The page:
Posts Tagged ‘reflections’

Today is Sunday. I am sitting in the office. Yeah, I am sitting in the office. Seems to have become a habit ever since I came back to the old continent.
Because it’s Sunday and because I should really relax I am trying to think of a continuity for this blog. Now that I am back from Down-Under it seems to be a bit pointless, doesn’t it? Obviously it can’t be about kangaroos anymore..neither can it be about SCRamjets..even though I am determined to persevere in this field until people will be calling me Dr. (SCRamjet) Petrache. 🙂
Leaving that aside, I was thinking about making it a journey blog. Because I have the intention of discovering some more parts of our beautiful Earth.
That being settled I wanted to write some sort of a bottom line thing about what this Australia trip meant to me.

Before I left I imagined going there like suddenly stepping into a movie. Now, that I came back I feel like I stepped out of a movie. It’s very difficult to explain. Even though everything there is functioning after the same parameters as here, it’s just different. Is like a double-sided puzzle: put the pieces in one order you get a ..something, rearrange them and you get a something else.
The general cliché about this country is that the people are nice and welcoming and very tolerant, due to the large flux of emigrants. That is totally true. And their “relaxation” is translated in a very pleasant working environment – I am talking here about the atmosphere at the University of Queensland, where I spent lot of time. The professor – PhD student relationship is much more different than anything I heard of so far. It’s closer to my taste, I would say.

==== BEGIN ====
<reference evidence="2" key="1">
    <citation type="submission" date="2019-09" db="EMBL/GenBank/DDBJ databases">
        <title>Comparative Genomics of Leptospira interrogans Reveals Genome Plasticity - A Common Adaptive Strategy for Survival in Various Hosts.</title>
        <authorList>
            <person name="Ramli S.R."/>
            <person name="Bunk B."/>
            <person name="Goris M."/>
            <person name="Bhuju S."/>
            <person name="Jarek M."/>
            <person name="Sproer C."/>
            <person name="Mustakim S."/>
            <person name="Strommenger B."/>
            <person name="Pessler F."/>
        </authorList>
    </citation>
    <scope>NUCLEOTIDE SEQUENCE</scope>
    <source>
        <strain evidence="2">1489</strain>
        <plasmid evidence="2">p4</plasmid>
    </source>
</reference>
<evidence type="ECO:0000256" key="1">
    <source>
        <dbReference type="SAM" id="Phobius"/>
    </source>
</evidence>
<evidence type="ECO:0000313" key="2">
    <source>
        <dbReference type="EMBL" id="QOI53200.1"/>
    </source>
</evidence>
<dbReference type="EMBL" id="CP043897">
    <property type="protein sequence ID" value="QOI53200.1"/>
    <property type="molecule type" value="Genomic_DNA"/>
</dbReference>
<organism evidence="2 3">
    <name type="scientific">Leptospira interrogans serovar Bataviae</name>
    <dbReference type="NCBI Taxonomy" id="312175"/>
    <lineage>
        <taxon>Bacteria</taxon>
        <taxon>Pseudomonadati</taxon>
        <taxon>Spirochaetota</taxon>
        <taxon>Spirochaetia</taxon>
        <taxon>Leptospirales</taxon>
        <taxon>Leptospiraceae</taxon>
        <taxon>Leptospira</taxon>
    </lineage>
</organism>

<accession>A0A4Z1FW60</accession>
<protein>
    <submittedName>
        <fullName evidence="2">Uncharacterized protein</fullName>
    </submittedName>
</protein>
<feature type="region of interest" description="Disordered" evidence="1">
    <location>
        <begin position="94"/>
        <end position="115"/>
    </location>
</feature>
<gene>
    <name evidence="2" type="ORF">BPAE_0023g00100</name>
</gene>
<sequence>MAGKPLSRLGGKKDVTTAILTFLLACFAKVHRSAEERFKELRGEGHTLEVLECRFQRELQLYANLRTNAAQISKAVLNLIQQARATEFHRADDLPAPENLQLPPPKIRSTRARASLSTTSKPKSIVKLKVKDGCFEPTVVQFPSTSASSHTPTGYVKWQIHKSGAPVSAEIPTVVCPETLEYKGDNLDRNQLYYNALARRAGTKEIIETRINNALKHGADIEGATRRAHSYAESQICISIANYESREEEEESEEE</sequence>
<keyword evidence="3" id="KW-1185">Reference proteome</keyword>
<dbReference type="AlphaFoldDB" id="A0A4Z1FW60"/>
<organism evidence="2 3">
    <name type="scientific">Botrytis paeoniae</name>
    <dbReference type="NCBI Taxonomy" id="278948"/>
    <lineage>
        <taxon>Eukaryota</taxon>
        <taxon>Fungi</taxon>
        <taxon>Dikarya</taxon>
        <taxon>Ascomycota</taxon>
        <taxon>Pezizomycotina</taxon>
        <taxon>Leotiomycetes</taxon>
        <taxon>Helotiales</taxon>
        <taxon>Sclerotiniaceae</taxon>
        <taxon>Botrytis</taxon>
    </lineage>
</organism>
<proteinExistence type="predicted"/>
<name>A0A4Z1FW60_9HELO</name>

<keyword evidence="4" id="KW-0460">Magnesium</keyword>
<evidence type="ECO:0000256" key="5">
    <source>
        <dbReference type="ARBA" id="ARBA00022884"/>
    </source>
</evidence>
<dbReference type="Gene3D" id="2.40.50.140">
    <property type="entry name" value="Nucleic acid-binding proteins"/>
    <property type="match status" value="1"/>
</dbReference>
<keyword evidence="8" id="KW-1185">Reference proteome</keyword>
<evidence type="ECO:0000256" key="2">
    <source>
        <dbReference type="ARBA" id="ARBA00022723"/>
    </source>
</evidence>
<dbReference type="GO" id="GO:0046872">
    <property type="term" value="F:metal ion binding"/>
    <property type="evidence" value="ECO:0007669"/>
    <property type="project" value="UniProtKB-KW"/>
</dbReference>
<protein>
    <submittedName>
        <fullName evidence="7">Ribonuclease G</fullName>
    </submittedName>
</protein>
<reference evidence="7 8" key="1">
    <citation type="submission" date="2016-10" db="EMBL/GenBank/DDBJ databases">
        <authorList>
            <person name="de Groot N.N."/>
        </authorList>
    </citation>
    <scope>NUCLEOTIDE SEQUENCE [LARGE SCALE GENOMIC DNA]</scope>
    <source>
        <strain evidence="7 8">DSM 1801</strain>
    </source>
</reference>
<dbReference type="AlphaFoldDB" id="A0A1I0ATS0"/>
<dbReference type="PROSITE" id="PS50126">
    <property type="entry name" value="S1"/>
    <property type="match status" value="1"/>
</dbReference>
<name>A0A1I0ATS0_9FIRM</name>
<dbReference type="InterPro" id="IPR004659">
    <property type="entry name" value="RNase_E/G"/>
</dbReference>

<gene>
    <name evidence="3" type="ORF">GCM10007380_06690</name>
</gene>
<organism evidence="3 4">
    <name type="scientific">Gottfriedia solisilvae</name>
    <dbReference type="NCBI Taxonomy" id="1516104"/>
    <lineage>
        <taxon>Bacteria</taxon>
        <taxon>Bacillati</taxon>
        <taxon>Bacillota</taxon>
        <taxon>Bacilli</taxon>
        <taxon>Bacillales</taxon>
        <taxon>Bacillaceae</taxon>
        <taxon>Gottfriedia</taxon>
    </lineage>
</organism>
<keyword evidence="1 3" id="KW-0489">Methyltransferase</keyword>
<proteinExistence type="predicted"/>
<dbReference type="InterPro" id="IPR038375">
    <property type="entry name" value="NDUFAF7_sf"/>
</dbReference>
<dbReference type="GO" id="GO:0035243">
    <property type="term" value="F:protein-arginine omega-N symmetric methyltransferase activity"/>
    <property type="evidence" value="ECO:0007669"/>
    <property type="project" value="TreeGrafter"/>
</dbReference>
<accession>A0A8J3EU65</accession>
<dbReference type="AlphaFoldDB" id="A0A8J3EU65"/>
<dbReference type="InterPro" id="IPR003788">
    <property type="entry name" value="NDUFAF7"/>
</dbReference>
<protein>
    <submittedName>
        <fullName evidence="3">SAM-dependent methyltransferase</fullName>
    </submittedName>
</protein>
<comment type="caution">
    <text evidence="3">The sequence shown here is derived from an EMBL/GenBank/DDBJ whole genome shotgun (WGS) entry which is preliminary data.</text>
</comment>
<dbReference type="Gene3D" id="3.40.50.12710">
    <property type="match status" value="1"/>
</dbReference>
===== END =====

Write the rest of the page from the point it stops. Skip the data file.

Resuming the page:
Another observation would be that people, at least in Brisbane, where I spent most of my time, have absolutely no clue about what energy-saving means. In public buildings as the university or malls or even busses the air-conditioning is always running in the warm season, even when outside are just 25°C. When it gets really hot outside (around 30-35°C), inside is freezing cold (20-25°). The houses which don’t have this new supercool air-conditioning technology use ceiling-fans to get a small breeze. I think lot of the energy required for any of these cooling-techniques could be saved if they would just build their houses in a more reasonable way. Which brings me to the next point: houses / buildings construction. The traditional Brisbane house is made of some sort of thin wooden-panels, has at the ground level a parking space and rooms at the upper level. The concept behind the “empty” space from under the house allows the air to circulate. That is good for summer, but bad deal for winter when the average temperature goes to 10°C. The average Brisbane house also doesn’t have any kind of wall- or windows -isolation.
Being in Australia gave me the feeling of eternal holiday. The 2 months I spent there were among the most relaxing times I ever had. Even if heat can be a pain in the *** sometimes. I was really wondering if I could live in such a place for longer. Because being born in Europe, having lived in Constanta, Bucharest and Munich – which are relatively large cities – I was adapted to stress, I am always looking for something to do, somewhere to be.. Australia is a great place for a one year vacation, but is not where I would like to spend my young-adult life. Maybe except for Sydney..With this city was love at first sight: it has the beaches, it has the cultural life, it has the marvelous landscapes, tiny original cafes, the breathtaking skyscrapers, the diversity – to put it in one word – my soul would need to feed on.

In a nutshell, going to such a far away place is very educative. It gives you the chance to see that everything what you’ve been used to so far, even the smallest things like waking up hour or working habits, is not what “normal people do”. It’s just a consequence of geography and history. We are all a sum of what our ancestors chose to do. Even if you have learned this in school, maybe you haven’t really processed it, or even if you did process it, you haven’t fully understood it. And experiencing it opens a totally new perspective.
We have so much to lean from our own kind, that the human kind’s desire to reach other outer-space civilizations seems kind of ridiculous in this light.

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